Saturday, 10 November 2012

Saturday 10th November - Low Blood Sugar?

My mother always met us from school with a biscuit or snack. "Don't say a word until you've eaten this" she would say.

Following her example, I would take a drink and a snack with me and give it to the children as I met them at the gates of their infant school. "Here, have a drink, have a snack" I would say, leaving the rest of the conversation until later.

Years later, my husband used to commute to London. Usually he drove to the station, but Occasionally I would have to drop him off at the beginning of the day and collect him in the evening. On one hot, humid summer evening I opened the car window and held out a chilled bottle of Perrier water, beaded with condensation, ready for him to grasp as soon as he reached the car. The envy of the other commuters was almost audible. He had the lid off the bottle and half the contents drained before I had even opened the door.

My mother started the snack-straight-after-school routine, because my brother and I would be grumpy and cross when school had ended. Eventually, my mother realised that we hadn't actually had a bad day. It was just "low blood sugar"; we were tired, hungry and thirsty and it was making us bad-tempered.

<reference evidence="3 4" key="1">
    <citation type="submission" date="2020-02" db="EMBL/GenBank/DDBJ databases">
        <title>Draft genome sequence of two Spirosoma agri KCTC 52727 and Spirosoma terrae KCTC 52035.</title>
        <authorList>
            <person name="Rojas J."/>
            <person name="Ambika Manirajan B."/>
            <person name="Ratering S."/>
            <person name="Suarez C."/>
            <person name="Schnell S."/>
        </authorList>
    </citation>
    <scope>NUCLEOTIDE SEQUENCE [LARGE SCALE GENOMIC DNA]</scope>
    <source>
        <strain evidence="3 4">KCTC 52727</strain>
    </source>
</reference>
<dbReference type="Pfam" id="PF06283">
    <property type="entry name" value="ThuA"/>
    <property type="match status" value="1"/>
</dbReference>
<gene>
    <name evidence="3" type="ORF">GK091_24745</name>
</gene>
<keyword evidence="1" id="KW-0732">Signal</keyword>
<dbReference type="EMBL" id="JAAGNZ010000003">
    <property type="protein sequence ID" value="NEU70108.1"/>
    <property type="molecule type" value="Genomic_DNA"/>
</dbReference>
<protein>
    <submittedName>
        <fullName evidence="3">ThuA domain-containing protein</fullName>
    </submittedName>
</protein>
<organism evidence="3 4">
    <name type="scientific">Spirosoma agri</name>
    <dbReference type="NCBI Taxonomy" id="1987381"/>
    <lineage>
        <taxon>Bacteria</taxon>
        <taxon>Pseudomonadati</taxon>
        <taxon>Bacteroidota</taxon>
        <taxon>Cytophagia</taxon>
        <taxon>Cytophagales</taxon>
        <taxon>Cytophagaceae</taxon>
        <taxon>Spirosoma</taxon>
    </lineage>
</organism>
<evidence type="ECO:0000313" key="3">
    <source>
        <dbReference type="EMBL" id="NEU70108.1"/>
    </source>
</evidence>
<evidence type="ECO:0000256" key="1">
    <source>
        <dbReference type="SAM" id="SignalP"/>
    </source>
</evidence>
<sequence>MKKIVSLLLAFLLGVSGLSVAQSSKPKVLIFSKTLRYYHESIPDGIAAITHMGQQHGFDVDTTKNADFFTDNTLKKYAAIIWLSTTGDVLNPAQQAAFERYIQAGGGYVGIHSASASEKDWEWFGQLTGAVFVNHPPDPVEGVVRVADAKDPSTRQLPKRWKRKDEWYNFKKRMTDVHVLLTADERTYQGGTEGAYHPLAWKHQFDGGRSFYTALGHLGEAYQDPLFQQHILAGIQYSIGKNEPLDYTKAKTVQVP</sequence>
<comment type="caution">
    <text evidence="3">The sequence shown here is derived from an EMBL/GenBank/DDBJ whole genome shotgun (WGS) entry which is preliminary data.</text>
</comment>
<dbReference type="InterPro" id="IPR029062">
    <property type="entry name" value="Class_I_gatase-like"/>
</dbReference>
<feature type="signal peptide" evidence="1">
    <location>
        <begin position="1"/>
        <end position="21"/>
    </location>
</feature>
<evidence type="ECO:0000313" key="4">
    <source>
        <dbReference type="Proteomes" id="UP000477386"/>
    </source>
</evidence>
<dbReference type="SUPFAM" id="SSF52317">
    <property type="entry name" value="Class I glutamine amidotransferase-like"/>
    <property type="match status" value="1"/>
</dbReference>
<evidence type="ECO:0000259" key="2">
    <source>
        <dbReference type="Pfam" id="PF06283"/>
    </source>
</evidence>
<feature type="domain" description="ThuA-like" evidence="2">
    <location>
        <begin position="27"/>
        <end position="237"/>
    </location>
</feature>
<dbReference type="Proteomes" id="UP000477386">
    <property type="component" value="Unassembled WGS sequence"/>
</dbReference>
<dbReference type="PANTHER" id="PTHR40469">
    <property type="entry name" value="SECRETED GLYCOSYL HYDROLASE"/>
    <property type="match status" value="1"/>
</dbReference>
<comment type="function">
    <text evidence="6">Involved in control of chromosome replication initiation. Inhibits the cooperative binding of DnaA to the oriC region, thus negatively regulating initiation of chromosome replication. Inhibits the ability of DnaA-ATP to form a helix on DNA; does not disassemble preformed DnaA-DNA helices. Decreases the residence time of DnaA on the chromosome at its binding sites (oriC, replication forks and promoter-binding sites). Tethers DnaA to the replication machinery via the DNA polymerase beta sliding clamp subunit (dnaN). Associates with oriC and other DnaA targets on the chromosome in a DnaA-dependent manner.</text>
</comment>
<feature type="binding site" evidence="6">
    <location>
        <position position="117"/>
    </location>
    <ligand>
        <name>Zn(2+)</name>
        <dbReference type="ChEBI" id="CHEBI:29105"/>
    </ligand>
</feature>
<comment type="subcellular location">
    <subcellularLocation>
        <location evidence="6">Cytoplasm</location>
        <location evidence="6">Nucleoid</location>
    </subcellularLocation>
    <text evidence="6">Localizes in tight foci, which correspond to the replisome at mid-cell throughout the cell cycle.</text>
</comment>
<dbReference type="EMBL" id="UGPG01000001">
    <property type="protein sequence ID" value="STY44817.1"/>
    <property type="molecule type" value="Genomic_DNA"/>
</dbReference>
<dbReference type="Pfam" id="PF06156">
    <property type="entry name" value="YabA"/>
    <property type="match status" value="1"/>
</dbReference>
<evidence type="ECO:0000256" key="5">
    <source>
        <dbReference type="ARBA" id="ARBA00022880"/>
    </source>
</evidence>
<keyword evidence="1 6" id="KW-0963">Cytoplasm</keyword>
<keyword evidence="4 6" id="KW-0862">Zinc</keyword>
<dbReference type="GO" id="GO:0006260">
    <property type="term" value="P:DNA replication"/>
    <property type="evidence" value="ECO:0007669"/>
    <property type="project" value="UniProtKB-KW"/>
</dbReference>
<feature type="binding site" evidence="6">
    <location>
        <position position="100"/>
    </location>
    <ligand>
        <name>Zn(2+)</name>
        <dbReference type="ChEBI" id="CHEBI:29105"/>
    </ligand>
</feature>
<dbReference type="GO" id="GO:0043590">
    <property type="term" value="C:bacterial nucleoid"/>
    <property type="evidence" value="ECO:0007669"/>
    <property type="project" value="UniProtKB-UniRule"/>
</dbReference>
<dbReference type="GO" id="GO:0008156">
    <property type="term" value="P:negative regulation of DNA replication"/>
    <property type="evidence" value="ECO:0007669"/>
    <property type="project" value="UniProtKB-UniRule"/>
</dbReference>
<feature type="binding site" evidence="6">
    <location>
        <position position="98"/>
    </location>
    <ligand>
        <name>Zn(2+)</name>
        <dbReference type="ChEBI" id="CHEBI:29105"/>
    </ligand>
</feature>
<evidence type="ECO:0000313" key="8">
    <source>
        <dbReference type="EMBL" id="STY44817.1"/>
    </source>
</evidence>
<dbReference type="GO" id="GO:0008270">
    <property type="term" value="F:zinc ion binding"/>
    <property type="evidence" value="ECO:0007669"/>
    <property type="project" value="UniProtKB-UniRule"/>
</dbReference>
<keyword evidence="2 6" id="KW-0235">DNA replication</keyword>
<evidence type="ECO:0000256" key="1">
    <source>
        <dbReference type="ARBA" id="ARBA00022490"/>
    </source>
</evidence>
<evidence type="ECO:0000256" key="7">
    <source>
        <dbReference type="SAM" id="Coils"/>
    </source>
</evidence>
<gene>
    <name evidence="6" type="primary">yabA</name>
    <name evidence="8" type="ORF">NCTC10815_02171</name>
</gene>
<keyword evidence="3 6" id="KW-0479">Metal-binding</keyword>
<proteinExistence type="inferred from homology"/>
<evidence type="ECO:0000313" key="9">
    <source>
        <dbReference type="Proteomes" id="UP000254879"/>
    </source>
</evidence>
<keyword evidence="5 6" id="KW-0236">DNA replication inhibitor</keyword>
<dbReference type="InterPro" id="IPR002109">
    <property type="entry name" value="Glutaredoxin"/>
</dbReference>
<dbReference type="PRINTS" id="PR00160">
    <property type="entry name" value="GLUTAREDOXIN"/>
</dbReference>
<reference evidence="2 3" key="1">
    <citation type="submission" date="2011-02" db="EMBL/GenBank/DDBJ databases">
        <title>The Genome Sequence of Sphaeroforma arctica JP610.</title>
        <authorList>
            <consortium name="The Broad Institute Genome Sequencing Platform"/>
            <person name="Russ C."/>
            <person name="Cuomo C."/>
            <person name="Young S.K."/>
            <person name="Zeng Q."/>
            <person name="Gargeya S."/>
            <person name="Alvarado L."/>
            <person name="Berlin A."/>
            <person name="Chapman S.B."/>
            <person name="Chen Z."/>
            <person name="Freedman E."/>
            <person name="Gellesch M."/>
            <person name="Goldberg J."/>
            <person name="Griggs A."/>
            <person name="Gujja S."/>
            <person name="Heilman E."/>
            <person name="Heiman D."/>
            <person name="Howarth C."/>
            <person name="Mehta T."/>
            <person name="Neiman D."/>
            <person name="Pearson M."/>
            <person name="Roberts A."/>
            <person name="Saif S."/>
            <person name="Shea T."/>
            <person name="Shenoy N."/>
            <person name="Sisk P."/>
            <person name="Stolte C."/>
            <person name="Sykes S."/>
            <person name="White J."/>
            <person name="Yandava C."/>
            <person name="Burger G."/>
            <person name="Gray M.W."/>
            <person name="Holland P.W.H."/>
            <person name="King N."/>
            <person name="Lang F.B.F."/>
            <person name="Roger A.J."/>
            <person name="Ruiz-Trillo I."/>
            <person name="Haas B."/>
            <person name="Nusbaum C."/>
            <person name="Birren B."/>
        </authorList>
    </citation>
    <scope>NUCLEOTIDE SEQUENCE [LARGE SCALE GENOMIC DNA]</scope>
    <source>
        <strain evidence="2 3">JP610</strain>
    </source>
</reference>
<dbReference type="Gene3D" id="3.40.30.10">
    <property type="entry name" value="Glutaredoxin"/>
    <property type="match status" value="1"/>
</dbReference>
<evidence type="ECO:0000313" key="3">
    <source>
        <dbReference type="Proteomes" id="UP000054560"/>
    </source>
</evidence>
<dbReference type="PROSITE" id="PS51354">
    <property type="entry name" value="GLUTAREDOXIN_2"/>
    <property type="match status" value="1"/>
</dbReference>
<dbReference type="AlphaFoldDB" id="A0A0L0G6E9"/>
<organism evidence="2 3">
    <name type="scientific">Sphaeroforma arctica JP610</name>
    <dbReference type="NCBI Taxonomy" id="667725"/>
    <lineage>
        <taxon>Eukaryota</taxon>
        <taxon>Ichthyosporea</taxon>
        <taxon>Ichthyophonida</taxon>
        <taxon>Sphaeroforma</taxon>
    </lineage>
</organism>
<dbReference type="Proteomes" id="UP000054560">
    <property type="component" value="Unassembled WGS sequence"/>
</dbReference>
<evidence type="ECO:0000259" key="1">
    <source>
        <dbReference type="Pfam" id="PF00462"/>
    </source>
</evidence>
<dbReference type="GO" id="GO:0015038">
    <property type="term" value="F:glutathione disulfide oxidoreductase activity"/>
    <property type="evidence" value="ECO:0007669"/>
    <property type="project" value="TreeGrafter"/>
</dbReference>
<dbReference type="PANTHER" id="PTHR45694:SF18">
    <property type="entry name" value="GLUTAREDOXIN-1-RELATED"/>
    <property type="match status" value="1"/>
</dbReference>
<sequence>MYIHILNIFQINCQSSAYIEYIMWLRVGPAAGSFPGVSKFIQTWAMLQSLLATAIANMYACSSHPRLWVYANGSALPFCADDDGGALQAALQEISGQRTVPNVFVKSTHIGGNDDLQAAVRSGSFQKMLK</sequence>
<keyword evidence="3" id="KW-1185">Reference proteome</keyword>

Occasionally I have had a busy day and forgotten to eat enough, or drink enough (and I don't mean wine!). I suddenly find that I am feeling wobbly, can't concentrate, and feel scratchy and bad-tempered. If I manage to realise what is going on, then a drink and biscuit is all I need to get back on track again.

Today, when we went to visit my mother, we found her querulous, confused, and confusing. After yesterday it was all a bit worrying and disappointing. We had brought the bridge column in, and a catalogue for choosing tiles for the bathroom renovations, and ideas for the kitchen which is also being rebuilt. None of these diversions were going to be at all appropriate.

As time went on, and after chatting with the nursing staff, we discovered that she had rejected breakfast, and only had a few spoonfuls of lunch. The staff were concerned that she wasn't eating enough, and were very happy for me to see if she would eat some of her favourite yogurt, which we had brought in.

File:Dinu Lipatti.jpg

Success! She ate the equivalent of half a small tub, and suddenly perked up. The tiles have been chosen (white for the main part of the bathroom, turquoise inside the shower cubicle), she read a letter from a friend, and settled to sleep with Dinu Lipatti's magical piano playing in her ears.

Half a tub of yogurt. Such a simple remedy.

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